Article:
Durban ahead in Olympics bid
Paddy Harper and Erna Van Wyk
Johannesburg - South Africa’s four-city race to host the 2020 Summer Olympic Games appears to be going in favour of Durban, with a top government official even suggesting that it is the favourite.
Durban faces competition from Johannesburg, Port Elizabeth and Cape Town, which, according to Sports Minister Fikile Mbalula, have all indicated willingness to host the sporting mega-event.
Cape Town has said they would not enter the bidding race.
Durban’s hopes will be given a boost today with a visit to the city by International Olympic Committee (IOC) boss Jerome Rogge.
Rogge is addressing the World Conference on Sport, Education and Culture, and will, on the sidelines of this, have a joint programme with the city and will hold informal discussions with the Mayor Obed Mlaba.
City Press has learned that the political leadership of the province and the city, and Mbalula would also be at the meeting.
IOC spokesperson Sandrine Tonge said there would be no discussion of a Durban Olympic bid.
Durban appears to be in the driving seat, positioning itself strongly and developing the Kings’s Park sporting precinct.
The precinct runs from the Moses Mabhida Stadium to the Durban International Convention Centre and provides, among other things, a 76 000-seater stadium, several small stadiums including Absa Stadium, a cycling track and an arena suitable for indoor sports.
A senior city official said the city had already begun its lobbying process, with KwaZulu-Natal’s premier, Zweli Mkhize, notifying the South African bid committee of the province’s willingness to back the city’s bid.
In terms of process, cities make their pitches (which require the backing of their provincial government) and a national selection process takes place.
Mbalula yesterday played down any suggestion that it was a certainty that Durban would be the winning city.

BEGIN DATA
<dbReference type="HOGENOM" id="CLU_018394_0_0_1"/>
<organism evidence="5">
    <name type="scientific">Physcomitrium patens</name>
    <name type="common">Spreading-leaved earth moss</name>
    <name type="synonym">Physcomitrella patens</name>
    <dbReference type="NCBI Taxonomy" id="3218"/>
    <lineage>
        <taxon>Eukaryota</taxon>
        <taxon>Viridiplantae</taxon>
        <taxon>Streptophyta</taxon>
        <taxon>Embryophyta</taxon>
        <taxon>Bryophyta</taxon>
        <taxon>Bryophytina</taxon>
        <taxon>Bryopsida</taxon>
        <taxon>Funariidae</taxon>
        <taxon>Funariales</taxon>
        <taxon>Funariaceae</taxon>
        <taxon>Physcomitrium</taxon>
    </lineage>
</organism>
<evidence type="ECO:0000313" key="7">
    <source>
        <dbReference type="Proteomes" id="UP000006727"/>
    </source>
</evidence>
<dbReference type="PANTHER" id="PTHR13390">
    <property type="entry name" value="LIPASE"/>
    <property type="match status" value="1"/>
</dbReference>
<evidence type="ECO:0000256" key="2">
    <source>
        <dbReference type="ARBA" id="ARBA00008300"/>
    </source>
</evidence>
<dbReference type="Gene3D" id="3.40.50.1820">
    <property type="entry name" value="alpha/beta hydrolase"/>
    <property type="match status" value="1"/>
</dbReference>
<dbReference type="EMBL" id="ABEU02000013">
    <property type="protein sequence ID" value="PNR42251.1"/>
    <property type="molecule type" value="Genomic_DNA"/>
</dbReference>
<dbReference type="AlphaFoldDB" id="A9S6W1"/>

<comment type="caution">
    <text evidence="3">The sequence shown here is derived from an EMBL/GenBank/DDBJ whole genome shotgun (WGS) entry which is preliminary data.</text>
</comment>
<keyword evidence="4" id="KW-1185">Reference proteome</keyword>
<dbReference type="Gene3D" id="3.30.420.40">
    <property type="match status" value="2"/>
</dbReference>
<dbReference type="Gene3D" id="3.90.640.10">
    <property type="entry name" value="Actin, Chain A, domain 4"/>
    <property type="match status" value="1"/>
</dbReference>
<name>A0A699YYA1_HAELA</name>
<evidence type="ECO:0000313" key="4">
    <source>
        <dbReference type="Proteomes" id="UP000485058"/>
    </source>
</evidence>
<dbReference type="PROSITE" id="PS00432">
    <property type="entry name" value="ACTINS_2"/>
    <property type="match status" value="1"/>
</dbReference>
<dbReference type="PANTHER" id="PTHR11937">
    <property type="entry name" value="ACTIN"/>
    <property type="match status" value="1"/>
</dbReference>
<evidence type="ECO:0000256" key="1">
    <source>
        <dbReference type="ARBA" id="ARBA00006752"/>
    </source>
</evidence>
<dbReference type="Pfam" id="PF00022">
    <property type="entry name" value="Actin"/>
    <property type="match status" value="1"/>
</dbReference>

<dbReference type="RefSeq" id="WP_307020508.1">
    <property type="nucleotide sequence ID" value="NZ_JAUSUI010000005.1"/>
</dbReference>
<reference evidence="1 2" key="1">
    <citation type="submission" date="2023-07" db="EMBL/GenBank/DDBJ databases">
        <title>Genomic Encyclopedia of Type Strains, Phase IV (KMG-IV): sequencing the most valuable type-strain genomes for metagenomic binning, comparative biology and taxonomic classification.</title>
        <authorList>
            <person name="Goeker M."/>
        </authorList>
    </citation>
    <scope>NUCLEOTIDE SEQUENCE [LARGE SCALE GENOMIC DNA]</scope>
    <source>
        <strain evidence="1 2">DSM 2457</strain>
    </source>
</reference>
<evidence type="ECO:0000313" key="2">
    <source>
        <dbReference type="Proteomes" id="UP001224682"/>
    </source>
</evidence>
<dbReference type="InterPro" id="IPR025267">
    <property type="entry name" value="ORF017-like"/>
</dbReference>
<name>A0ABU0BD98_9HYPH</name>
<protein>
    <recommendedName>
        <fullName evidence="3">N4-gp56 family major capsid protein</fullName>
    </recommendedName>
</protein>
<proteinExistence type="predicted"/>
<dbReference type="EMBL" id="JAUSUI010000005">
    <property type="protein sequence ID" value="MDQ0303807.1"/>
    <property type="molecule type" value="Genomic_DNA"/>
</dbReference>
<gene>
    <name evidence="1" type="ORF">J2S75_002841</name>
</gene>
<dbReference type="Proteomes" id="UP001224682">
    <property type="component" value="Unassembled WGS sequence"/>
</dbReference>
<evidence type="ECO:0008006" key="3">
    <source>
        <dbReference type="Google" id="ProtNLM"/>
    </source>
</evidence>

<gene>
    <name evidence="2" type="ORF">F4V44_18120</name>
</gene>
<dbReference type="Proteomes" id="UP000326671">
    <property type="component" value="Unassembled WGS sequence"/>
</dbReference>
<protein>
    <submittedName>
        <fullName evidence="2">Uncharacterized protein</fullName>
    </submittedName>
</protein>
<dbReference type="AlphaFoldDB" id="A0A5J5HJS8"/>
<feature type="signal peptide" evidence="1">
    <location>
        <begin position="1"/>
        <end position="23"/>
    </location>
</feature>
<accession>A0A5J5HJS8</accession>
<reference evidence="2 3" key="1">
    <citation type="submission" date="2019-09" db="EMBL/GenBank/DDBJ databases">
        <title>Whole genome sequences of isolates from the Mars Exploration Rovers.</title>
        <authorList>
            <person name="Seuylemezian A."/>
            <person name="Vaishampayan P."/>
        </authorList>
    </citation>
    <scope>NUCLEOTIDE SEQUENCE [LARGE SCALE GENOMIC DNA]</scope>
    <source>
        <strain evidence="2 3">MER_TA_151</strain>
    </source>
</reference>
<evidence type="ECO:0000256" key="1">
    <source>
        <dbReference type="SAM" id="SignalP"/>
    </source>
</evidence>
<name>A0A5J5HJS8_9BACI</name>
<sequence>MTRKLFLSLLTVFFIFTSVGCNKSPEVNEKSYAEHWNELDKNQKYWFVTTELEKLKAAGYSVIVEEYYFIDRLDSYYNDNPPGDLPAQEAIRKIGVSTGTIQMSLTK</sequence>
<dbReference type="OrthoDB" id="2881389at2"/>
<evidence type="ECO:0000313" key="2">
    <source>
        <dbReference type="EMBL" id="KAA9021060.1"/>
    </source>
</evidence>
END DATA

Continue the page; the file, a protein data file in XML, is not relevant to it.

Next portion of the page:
He said the process was still wide open, with all four cities making representations to government.
“We understand that Durban is particularly enthusiastic, but the issue of the host city has not yet been finalised.
“Where we are at now is that while Cape Town had earlier said they were not interested, they have changed this position and the matter is wide open.
“We should be able to finalise the issue by the end of January or early in February, and we will then make an announcement as to which South African city will make the country’s bid,” said Mbalula.
He added: “The overall principle is that South Africa is prepared to host the Summer Olympics.
"The issue now is which city.’’
The Nelson Mandela Bay Municipality (Port Elizabeth) yesterday confirmed that it would also be putting in a bid to host the 2020 Games.
Municipal spokesperson Roland Williams said they were awaiting details about the requirements from the South African Sports Confederation and Olympic Committee (Sascoc).
“We have many sporting facilities and infrastructure such as indoor sports fields and hotels to offer,” said Williams.
He said that the municipality had written to Sascoc asking for the specifications regarding the bid, but it had not received any feedback.
Various spokespeople for the City of Johannesburg yesterday could not provide any details about the city’s bid status.
City of Cape Town spokesperson Pieter Cronje yesterday said the Mother City would not bid to host the 2020 Olympics.
“We have informed Sascoc that we might in future bid for the Olympics held after 2020,” he said.
“After the 2010 World Cup we reconsidered all the costs of the infrastructure, such as public transport, that has to be put in place for the Oympics, and we decided to rather look at hosting other sports, entertainment, arts and culture events in the meantime.”
While the 2020 host will be announced in Buenos Aires only in mid-2013, the bidding process must take place next year.
Other cities expected to bid are Rabat (Morocco), Delhi (India), Rome (Italy), Brisbane (Australia) and Guadalajara (Mexico).